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UBC 1808.2.2

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Mark,
I can think of several reasons for the relatively low
allowable stresses in piling.

First of all, they can't be inspected.  You don't know
that all of the concrete made it all the way to the
bottom, or that your rebar cage has concrete around it
to protect it.

Second, you don't know what's in the soil.  If it's
acidic, salt-laden, or full of sulfates, to name a few
problems, you might be glad to have extra material in
the ground 50 years from now.

Third, they're foundations.  They may (or may not) be
among the cheaper structural elements in your
building, but they're certainly the most expensive to
replace.

Fourth, the stresses may have derived from driven
piles, where experience taught that piles designed
with low in-service stresses tended to survive driving
better.

I guess we can quit counting, but there may be more
reasons.  For displacement piles, minimizing area (and
thus perimeter) only leads to very long thin piles.

Also, look at the old working stress codes.  ACI
allowed 0.45 fc' in compression;  AASHTO (and I think,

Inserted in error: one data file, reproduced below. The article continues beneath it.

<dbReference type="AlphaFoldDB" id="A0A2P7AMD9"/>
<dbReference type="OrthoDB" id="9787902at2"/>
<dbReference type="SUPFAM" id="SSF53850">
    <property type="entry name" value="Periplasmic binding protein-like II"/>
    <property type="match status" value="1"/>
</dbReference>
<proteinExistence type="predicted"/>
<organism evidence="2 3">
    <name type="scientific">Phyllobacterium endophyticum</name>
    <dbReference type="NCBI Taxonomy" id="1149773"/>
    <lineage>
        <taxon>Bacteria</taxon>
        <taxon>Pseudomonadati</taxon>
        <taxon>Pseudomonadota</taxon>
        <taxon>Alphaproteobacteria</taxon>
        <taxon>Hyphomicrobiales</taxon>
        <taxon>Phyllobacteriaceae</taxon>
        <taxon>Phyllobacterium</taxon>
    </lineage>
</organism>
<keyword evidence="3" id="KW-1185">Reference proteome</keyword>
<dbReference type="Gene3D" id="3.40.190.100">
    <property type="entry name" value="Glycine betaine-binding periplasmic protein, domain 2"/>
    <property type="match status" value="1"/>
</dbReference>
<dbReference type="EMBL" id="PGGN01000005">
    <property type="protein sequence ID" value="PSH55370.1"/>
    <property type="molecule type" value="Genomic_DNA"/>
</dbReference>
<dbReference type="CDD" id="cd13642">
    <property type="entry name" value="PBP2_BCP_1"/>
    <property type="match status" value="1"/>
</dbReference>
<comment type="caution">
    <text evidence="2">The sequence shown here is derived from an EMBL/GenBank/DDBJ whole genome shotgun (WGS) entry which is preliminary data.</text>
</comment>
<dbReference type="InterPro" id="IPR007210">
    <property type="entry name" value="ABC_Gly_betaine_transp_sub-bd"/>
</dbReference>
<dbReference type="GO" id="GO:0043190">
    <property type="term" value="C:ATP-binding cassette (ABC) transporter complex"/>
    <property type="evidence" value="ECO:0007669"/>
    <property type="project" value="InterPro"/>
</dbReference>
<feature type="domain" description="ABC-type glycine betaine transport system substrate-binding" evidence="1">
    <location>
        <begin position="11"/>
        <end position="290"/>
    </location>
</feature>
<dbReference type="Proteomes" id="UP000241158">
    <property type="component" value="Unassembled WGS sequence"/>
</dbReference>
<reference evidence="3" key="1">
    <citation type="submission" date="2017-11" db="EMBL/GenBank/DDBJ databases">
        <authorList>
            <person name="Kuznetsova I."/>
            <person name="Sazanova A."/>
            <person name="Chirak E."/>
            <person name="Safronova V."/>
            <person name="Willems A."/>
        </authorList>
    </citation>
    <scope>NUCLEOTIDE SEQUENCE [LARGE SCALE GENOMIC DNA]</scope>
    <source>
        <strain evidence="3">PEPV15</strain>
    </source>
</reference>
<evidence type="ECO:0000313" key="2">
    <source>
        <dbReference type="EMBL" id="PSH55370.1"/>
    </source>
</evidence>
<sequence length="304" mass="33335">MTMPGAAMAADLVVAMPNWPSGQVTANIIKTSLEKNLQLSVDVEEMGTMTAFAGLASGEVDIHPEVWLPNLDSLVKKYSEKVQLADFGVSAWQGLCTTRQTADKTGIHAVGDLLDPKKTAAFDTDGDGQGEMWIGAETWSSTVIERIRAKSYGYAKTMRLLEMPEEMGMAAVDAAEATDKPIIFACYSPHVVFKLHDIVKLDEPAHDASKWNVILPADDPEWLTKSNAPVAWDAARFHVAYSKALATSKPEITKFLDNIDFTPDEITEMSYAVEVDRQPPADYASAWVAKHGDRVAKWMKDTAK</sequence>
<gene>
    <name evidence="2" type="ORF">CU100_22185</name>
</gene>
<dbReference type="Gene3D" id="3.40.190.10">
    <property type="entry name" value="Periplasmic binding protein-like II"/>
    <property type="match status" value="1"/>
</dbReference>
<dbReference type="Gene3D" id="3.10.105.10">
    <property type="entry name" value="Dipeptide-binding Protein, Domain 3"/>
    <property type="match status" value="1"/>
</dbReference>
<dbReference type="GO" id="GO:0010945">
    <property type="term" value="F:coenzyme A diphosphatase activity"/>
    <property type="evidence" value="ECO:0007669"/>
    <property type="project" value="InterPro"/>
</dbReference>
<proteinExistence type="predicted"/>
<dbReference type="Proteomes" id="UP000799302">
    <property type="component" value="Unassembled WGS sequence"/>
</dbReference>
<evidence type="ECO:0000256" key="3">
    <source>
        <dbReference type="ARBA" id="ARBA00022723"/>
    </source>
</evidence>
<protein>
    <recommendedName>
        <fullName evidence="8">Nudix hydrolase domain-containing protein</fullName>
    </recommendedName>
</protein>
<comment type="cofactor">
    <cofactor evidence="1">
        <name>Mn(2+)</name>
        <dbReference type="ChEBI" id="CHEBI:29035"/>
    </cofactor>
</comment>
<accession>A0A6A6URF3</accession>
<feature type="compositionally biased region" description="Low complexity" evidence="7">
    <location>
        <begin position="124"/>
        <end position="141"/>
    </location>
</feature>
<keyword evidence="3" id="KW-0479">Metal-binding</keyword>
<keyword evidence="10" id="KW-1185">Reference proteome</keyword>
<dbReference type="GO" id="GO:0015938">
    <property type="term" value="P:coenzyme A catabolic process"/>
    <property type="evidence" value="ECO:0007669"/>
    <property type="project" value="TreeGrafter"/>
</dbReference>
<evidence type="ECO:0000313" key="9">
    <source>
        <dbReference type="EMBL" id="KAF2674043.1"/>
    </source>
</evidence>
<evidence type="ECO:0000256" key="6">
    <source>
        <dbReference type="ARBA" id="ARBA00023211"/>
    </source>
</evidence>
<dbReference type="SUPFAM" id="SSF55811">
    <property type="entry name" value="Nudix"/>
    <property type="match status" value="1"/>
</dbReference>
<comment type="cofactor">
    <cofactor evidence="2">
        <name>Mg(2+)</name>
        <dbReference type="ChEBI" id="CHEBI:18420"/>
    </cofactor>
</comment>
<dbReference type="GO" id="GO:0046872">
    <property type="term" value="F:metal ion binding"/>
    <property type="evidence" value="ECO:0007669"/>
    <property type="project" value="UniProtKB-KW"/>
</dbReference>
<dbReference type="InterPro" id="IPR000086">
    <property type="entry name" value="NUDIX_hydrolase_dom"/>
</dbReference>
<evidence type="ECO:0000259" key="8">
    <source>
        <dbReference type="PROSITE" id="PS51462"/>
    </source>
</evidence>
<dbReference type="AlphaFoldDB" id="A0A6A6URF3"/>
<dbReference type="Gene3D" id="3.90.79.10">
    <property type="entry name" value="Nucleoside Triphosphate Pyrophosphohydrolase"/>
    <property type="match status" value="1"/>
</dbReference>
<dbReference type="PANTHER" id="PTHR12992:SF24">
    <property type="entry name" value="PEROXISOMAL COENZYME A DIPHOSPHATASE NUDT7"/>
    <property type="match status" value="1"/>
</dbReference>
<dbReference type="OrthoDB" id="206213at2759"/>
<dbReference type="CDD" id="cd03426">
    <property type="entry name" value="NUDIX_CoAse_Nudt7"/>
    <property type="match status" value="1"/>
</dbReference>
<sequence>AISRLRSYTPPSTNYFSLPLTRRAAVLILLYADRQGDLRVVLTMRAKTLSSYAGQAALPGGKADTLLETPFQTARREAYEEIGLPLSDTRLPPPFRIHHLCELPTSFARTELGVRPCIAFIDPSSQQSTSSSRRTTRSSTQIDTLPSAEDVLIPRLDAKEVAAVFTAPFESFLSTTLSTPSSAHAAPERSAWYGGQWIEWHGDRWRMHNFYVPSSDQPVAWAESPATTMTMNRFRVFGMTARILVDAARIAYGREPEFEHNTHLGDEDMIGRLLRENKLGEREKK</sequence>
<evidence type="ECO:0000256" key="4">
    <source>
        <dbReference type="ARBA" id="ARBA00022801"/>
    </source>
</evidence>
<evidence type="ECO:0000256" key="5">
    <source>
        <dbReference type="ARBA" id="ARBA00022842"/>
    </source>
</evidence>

AREMA) allow 0.40 fc'.  That's for beams; actual
allowable bearing stresses (e.g. in beam seats or
under column base plates) is 0.30 fc', probably out of
concern for incidental eccentricity.

And of course, as was stated yesterday, who knows what
the unbraced column length or base fixity is of a
piling driven through 30 feet of loonshit (technical
term).

Oh, and one last question:  are these piles point
bearing on something in which you have an unwavering
faith?  I'd be very reluctant to increase loads
significantly on most point bearing piles without
tests, and would pretty much refuse to do it with
friction piles due to concerns about long-term creep.

Long answer to a short question.  Hope it helps a
little.

Mike Hemstad
TKDA
St. Paul, Minnesota

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